Ajay Kurian at Sies & Höke, Düsseldorf

By Moritz Scheper

Ajay Kurian, Satters and Pullman, 2017, mixed media, dimensions variable. Photo: Achim Kukulies. Courtesy 47 Canal, New York, and Sies & Höke, Düsseldorf

There is a lucid, analytically trenchant text by Ajay Kurian, ‘The Ballet of White Victimhood’, about Jordan Wolfson’s Colored sculpture (2016), written with the anger of desperation. Kurian, an American of Indian origin, wrote it a few days after Trump was elected, looking for explanations in his colleague’s work for the victory of the self-proclaimed silent majority, ‘a breed of white males who believe they are persecuted while being the aggressor, and are powerful while maintaining a sense of painful fragility’. It is precisely this cognitive dissonance that Kurian continues to explore in his undoubtedly ambitious Düsseldorf exhibition American Artist.

On the upper floor of the completely darkened gallery, a deep flokati rug in muted cream colour is laid out, conjuring the atmosphere of a filthy motel. Old pizza boxes are scattered about (Locavores Eat Globally, all works 2017), next to an overturned fridge full of broken salsa bottles, exuding an acrid stench (Master Slave Complex [Proleptically Speaking], II). The sauces are labelled with slogans such as ‘Trump that Bitch’ and ‘Redneck Sauce’, suggesting the following interpretation: this is the parallel world of one of those hate-filled white men who believe in the ‘Pizzagate conspiracy’ and detest immigrants, but still eat Mexican sauces, because eating soy sauce makes you gay; due to the oestrogen, of course! Yet the brand of the fridge – Privilege – indicates that this supposed war of cultures boils down to the fear of losing one’s privileges. Even though the works are quickly decoded, the immersive environment very convincingly breeds unease. Kurian’s case for necessary intervention is also persuasive, although one may be tempted to ask if he himself is not using the same divisive us/them rhetoric in reverse.

The installation Satters and Pullman, previously shown at the last Whitney Biennial, is significantly more complex. Accompanied by Bobby Darin crooning Mack the Knife (1959), two figures hang from a rope, the upper kicking the lower in the face. The figures’ faces are made of sunglasses-wearing crescent moons, inspired by an old McDonald’s advertising character called Mac Tonight, which, like Pepe the Frog, is very popular in alt-right memes on 4Chan and 8Chan. Again one is confronted with the coarse social Darwinism of the American right, which here also turns inward, since one Mac Tonight is beating up another. Via the music, Kurian interlaces the whole thing with the chequered history of the ‘murder ballad’ Mack the Knife from Bertolt Brecht’s 1928 Threepenny Opera (incidentally also the song in the ad featuring Mac Tonight), which over the years has turned the criminal into a hero.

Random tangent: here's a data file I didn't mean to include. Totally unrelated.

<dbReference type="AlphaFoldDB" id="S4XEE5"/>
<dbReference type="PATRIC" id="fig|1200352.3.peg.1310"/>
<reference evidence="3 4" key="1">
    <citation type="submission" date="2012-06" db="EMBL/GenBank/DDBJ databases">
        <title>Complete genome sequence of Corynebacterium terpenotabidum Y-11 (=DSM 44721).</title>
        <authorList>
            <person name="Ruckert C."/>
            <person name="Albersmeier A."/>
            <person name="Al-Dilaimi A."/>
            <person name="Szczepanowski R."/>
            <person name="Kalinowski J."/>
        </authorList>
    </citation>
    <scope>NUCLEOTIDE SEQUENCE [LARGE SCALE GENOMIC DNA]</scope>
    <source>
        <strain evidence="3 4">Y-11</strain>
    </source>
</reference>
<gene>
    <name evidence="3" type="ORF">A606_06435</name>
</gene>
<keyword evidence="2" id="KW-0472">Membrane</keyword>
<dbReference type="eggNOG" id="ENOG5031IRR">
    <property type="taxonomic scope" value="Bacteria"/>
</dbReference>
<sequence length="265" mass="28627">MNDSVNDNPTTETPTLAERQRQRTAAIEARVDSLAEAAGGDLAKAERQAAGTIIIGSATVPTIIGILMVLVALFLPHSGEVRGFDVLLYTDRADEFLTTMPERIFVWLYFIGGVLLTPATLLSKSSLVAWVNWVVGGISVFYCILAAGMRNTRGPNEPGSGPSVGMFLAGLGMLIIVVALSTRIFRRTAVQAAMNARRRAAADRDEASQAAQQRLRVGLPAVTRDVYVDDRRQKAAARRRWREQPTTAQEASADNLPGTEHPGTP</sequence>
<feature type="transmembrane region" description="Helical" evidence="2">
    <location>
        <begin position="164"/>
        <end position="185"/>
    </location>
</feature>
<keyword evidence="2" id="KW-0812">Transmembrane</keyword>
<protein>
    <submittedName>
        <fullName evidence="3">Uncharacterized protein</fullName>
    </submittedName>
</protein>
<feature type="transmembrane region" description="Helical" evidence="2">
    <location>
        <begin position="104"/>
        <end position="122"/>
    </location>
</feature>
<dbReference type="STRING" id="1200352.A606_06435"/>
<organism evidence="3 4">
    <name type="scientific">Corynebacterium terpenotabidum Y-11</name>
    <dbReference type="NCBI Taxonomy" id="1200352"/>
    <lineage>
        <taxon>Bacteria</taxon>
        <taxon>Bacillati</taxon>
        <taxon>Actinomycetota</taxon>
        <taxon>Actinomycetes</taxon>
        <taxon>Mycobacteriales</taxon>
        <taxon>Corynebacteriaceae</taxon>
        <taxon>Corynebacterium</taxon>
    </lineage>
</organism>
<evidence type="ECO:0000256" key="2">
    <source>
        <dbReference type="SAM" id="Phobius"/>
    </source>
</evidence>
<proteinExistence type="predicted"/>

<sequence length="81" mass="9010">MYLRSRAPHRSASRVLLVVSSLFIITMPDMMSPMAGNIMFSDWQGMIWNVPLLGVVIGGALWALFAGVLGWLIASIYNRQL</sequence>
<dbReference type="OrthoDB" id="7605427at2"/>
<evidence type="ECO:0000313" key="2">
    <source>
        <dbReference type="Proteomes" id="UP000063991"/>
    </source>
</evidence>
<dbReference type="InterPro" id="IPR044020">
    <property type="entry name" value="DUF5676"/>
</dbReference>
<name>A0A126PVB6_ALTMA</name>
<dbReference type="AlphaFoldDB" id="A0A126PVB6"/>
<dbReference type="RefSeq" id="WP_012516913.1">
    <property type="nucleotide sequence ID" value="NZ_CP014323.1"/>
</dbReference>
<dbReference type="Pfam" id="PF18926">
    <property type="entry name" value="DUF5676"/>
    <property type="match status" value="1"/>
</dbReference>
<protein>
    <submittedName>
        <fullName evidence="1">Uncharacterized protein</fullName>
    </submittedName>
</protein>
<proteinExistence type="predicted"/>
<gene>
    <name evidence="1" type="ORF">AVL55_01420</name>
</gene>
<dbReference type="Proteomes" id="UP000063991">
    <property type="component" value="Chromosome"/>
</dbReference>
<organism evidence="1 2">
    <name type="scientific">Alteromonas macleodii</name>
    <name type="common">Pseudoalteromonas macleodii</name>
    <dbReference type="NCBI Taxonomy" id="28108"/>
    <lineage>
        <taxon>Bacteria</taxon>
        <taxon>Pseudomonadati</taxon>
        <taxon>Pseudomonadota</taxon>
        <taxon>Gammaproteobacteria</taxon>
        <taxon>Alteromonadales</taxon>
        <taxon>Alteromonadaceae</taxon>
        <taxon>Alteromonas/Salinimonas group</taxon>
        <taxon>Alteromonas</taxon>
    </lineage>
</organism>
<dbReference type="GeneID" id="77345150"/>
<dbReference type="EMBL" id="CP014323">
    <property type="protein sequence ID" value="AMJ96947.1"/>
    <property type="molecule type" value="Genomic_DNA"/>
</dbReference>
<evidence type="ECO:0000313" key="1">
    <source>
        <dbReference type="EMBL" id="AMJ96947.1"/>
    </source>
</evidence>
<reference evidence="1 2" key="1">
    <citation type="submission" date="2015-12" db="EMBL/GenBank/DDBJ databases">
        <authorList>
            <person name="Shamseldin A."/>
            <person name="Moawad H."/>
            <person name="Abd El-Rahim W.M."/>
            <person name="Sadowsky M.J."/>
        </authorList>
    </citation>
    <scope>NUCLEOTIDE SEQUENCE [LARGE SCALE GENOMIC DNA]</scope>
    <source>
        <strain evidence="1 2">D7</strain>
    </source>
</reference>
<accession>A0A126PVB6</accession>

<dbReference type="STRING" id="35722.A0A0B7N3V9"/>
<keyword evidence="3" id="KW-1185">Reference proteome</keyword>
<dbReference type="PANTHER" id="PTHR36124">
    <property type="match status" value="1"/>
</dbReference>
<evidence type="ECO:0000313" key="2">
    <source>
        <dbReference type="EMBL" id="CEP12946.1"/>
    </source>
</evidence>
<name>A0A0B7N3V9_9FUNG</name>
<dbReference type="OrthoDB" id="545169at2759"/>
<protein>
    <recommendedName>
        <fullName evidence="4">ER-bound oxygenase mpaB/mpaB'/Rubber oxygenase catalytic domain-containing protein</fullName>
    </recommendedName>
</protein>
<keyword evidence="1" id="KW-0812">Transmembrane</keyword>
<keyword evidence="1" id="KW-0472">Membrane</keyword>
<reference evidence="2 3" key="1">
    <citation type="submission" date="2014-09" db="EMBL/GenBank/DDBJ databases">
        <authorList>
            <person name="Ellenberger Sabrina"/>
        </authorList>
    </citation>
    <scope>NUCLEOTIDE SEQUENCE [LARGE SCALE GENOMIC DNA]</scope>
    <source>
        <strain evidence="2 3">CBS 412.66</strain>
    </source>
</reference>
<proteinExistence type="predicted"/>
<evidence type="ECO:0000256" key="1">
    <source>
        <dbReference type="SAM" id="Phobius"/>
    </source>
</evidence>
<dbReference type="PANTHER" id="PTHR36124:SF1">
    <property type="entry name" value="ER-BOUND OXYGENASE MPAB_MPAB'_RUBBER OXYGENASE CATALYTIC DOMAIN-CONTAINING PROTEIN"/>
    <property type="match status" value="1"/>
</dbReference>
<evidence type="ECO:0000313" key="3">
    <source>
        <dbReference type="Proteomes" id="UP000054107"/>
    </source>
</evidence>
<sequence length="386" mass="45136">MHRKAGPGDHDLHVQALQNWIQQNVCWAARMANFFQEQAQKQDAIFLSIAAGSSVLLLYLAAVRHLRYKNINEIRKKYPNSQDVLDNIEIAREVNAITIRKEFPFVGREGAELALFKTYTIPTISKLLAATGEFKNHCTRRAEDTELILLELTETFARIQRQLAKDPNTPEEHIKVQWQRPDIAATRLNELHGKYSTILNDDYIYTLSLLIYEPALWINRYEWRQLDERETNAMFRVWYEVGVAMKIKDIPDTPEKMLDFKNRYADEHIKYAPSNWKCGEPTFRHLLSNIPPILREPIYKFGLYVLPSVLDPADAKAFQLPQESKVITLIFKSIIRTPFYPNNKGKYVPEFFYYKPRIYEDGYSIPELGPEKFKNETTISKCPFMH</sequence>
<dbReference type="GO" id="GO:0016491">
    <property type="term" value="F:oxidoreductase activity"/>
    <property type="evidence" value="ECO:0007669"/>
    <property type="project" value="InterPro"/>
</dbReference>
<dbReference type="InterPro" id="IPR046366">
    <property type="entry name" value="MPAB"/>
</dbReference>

Since the financial crash of 2008, the call for partisanship and political intervention has grown louder, especially in the artworld. Kurian has taken up this call after previously making eclectic material composites that suggested he was turning into a contemporary revenant of Jason Rhoades. This is to be welcomed; the only question is whether his rhetoric is sometimes not too explicit, a rebuke frequently and rightfully levelled at political art in particular. I’m thinking of the completely black room in which a white vulture (Untitled, 2017) glances observingly at a light sculpture (Locked, 2017) recessed into the wall, which turns out to be a dying sun. Dimly lit, positioned on a red-veined travertine pedestal and fabricated using pricey Carrara marble, the vulture strongly recalls an eagle and thus the heraldic animal of the US president. Not very subtle, though the staging of this end-times scenario is once again stunning. 

How Kurian uses darkness, colourful light sources and dim lighting in this show to trigger bodily unease and defensive reflexes is particularly impressive. Intended or not, the relationship with the works is thus dominated by sentiment, precluding any rational access, which in turn suggests the absurd way Trump supporters deal with facts. In any case, Kurian’s ‘Murder Ballad for America in Sculptural Form’, as the press release has it, caters to an illusionism based on empathy, which Brecht had already rejected for any politically progressive art – yet his most famous counterexample, of all things, is The Threepenny Opera.

Ajay Kurian: American Artist at Sies & Höke, Düsseldorf, 17 November 2017 – 13 January 2018

From the March 2018 issue of ArtReview